Used mix of Zagat, Citysearch, city website, and wikitravel to put together a list of interesting things, some of which I hit today.
First: doing this took me awhile, so it was early lunchtime before I left the hotel. The hotel does have the most delicious apples in the world, but not in quantity needed to avoid hunger. The relevant parts of the Bay area are aligned along one street - El Camino Real, on which I drove back and forth looking for a restaurant for which I had an incorrect address - I eventually gave up and chose an Indian restaurant using my rule of thumb for Indian low-end authenticity: Find the restaurant with the most garish colors among those available and with as many Sikhs visible in the area as possible. This led me to Shalimar (yay Salman Rushdie), an Indo-Pakistani place - very inexpensive, very authentic (including the bizarro indian tea), and with a largely Indian-Pakistani clientele. I picked up a Pakistani newspaper (arabic type) to play with drawing the letters on the plane ride back (I've been collecting issues of the People's Daily at CMU for similar purposes). Afterwards, I went to Palo Alto's Baylands Preserve - it was quite awesome.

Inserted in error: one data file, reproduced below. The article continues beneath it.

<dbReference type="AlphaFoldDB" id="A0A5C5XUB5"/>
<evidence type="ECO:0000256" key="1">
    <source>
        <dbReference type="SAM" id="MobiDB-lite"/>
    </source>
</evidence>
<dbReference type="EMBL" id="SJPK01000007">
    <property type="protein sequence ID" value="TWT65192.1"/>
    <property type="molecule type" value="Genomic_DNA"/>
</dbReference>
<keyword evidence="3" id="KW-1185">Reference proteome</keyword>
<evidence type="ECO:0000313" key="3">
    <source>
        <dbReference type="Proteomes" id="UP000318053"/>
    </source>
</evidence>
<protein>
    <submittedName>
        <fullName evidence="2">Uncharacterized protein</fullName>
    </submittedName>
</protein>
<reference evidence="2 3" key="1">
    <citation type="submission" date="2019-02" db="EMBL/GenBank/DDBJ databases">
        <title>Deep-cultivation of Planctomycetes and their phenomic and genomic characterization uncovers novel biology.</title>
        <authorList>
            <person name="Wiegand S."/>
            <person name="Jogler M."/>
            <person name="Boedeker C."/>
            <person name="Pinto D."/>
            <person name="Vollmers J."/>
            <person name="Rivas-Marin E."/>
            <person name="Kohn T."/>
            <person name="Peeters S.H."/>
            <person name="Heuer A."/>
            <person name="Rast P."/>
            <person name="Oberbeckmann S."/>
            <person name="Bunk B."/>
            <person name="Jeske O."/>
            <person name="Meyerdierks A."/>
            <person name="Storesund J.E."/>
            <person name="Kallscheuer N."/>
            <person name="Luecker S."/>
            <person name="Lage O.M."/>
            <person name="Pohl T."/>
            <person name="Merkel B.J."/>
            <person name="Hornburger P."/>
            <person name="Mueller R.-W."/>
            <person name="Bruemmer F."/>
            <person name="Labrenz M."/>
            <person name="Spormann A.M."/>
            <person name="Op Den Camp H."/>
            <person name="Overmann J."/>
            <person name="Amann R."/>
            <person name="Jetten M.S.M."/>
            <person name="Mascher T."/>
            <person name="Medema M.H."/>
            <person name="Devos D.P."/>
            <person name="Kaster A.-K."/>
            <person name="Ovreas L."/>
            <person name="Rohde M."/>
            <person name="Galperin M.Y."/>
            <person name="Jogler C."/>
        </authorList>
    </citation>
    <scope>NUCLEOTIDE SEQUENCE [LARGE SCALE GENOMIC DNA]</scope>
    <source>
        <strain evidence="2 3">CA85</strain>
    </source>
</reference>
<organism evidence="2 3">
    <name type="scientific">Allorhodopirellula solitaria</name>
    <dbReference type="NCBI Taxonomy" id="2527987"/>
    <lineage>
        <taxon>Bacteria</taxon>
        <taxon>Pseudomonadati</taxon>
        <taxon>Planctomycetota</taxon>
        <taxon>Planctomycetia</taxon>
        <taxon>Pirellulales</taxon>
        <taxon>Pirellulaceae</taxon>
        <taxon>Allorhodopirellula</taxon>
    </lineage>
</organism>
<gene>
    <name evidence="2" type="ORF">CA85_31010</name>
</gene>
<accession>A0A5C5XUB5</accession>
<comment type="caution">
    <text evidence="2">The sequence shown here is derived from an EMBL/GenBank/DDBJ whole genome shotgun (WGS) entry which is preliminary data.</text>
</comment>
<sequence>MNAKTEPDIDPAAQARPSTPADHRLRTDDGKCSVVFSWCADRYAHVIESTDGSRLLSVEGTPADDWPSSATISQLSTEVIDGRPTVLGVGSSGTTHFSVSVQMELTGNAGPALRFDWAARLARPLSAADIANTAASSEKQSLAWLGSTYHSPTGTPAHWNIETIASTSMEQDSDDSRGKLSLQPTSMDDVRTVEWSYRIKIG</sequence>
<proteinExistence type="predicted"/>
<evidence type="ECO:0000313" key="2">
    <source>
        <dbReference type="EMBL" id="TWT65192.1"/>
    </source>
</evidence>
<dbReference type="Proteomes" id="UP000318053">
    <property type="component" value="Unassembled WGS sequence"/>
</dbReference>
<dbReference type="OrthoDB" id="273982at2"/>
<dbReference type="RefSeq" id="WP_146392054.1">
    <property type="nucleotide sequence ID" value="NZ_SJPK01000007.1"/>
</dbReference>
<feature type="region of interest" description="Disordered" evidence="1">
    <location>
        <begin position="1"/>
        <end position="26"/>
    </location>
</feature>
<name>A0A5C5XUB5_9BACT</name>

First, there was a duck pond with a large variety of birds swarming near where a guy tossed a large bag's worth of feed onto the pavement - plenty of species I haven't seen since several trips to CA ago. Walking around the pond to see their nesting areas, I saw a number of giant plants that similarly don't exist in PA. After passing around the water areas, all pretty in their own way, I found the highlight of the park - behind a closed nature centre was a long wooden walkway stretching out over a land that slowly transitioned from solid to the bay, that area packed with crazy saltdwelling plants I've never seen before. About halfway from that centre to the bay was a much longer narrow wooden walkway (blocked from entry by a "fence" on its connection to the main walkway) stretching between the power/phone line towers high above. Looking across the view, I got a feeling for how California must've been for the first settlers, just starting to lay infrastructure over a strange, huge landscape. I also liked how I could read the spanish there pretty well. Starting back (and passing a large group of Japanese tourists), I found an area that used to be a dock but was closed by the city in the 40s, a move fought by a group of boat owners in the court for many years. Looking at the beauty of the area, I have to say they made a good decision. The entire area felt profoundly distant from society...